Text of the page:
It is, technically, the last day of fall, sunnier and calmer than forecast.
On the other side of the year we have an abundance, nay, an embarrassment, of light, come so early and staying so late I wonder how anyone can function more to the north than we. Now, the length of day in Anchorage is three hours and 45 minutes less than here and I have the same thought.
We go off to the north lot, Autumn dragging one of her increasingly tattered toys. My dog has no attention span, and when her tangle of a rope gets caught on a long briar stem she easily forsakes it to dash off into the grass, running in the same circles she has since she was a puppy. These are larger and fewer, a wind-up to launch her race down across the swale and up, over the crest of a hill. She is out of sight when I realize I, too, have been ensnared by an over-reaching, throned vine.
Or have stepped on the shoelace that refuses to stay tied...
The ground is soft, still, I realize when I tumble onto it, an easy slow motion fall that does not leave me paralyzed with fear over some or another sharp pain. As I pull myself back to my feet I call Autumn. She reappears, and bolts back, running past me to the yard. Ungrateful child, she does not even acknowledge that I am rescuing her ratty toy if not quite from a briar patch from the hold of a single tentacle.
We wandered about a bit more in the not-as-cold-as-I-had-expected afternoon, down the road, rocky under the soles of my ill-chosen shoes, and back, about the overgrown edges of the yard. The weather has turned crazily this week. Saturday I woke to a softly white world, the first, faint light of dawn heightened by a new cover of fresh snow. It was drear an hour after sunrise; by mid-morning the precipitation had turned over to rain, giving the still-green grass in the yard the look of having been brushed by a springtime flurry.
Sunday it was the sound of the wind that first caught my sleep-clouded attention, a raging that made me think what rarely crosses my mind: the boat would likely not run, a memory fading by day’s end.
The weather from mid-month to the close of December has often been erratic. There were years of multiple days without a boat, back when everyone sent Christmas cards and parcels arrived almost exclusively through the postal service; it was over the vacation that the roof blew off the then flat-roofed old Post Office on Bridge Gate Square. Other years are memorable for trips almost missed due to bad weather, boats or flights cancelled, and the same sort of last minute scrambling that I have been witnessing from afar this past week.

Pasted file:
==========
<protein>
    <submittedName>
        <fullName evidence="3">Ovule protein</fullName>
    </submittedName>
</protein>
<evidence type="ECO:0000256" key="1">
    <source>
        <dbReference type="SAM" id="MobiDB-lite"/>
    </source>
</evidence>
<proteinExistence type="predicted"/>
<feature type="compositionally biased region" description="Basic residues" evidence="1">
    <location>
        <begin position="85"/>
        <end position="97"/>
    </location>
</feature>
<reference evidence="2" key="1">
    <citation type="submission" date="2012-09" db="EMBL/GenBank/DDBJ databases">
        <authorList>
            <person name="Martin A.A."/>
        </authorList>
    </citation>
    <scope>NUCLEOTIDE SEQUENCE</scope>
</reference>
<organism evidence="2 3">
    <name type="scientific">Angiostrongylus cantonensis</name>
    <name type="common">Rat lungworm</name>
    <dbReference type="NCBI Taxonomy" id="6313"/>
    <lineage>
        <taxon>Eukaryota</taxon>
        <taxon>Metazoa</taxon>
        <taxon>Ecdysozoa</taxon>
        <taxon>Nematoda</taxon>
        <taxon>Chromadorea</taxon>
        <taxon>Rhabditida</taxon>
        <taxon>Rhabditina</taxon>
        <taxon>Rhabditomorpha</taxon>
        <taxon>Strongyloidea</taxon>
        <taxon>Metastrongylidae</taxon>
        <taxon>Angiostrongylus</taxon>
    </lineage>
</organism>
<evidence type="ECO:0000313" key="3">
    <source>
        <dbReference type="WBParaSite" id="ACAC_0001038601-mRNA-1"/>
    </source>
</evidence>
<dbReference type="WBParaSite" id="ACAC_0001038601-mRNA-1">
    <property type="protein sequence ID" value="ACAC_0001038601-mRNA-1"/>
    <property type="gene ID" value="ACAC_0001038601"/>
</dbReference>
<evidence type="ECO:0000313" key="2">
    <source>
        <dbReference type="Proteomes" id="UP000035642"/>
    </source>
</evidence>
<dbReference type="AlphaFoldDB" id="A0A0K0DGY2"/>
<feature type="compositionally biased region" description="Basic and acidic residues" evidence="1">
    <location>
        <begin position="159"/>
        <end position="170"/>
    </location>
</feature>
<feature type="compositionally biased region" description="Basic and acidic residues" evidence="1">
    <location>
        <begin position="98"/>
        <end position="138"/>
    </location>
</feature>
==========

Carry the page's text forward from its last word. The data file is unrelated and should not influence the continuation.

This afternoon, after days of forecast — if not always materializing — bitter cold and hard wind and pelting rain and measurable snow, it was beautiful. Only the sight of remnants of milky ice broken into shards in the puddles in the road, not the feel of the air, reminded me the temperature had fallen below freezing last night.
Now, Autumn is lying in the late sun in front of the house, beside the stepladder over which an old blanket I had tossed out, thinking to take it to the dump, is draped. It fell into a cycle, rained upon, flattened by the weight of the water, hung over the ladder, dried, lightened, fallen, taking the light aluminum frame with it. Then the rain returned and it all began, again.
During the dry on-the-ground part of these recurring cycles Autumn has claimed it as her own and I let it be until the next rain. Tomorrow is another dump day but already I am wavering, thinking I will leave it on the ground, again.
It will be winter when the sun rises tomorrow morning. The moment of the solstice, when we not only stop this six-month long journey away from the light but reverse it, comes more than an hour before the dawn. At last, it is winter by every measure, the boat schedule, the dump/landfill/transfer station hours, the meteorologists and, last of all of them to turn, the calendar.
It has been a long, dark fall. I pick up my phone and am surprised that I have deleted only one side of the hostile post-election texts I received, one from the right, the other, in its own way more unsettling for being so unexpected, from the left, a reminder, if ever there was one, of the lack of civility that was so disheartening in its pervasiveness over this past year.
The fall will be gone in a few hours. This is the countdown others save for the New Year; this is my new year. There is little mystical about it for me, it is the return of the sun, an exchange for which I will abide the cold.
And now it is winter, come in on a soft wind more from the west than the north, a winter wind but not one as ominous as a gale out of the east. I had not intended to be awake but I was, wondering if I should try to sleep or just give up, load the car and be at the gate of the transfer station when it opened. Instead, I watched the boats out on the ocean, a series of white spots on the dark water and, as the night began to fade, calmed the anxious dog back from the window where she stood barking at deer, or the hope of deer.
The late sunrise was heralded by bands of bright color out over the water, an intense orange under a bank of smokey dark blue clouds far to the southeast, as far away from the wind as it can be on this first morning of winter.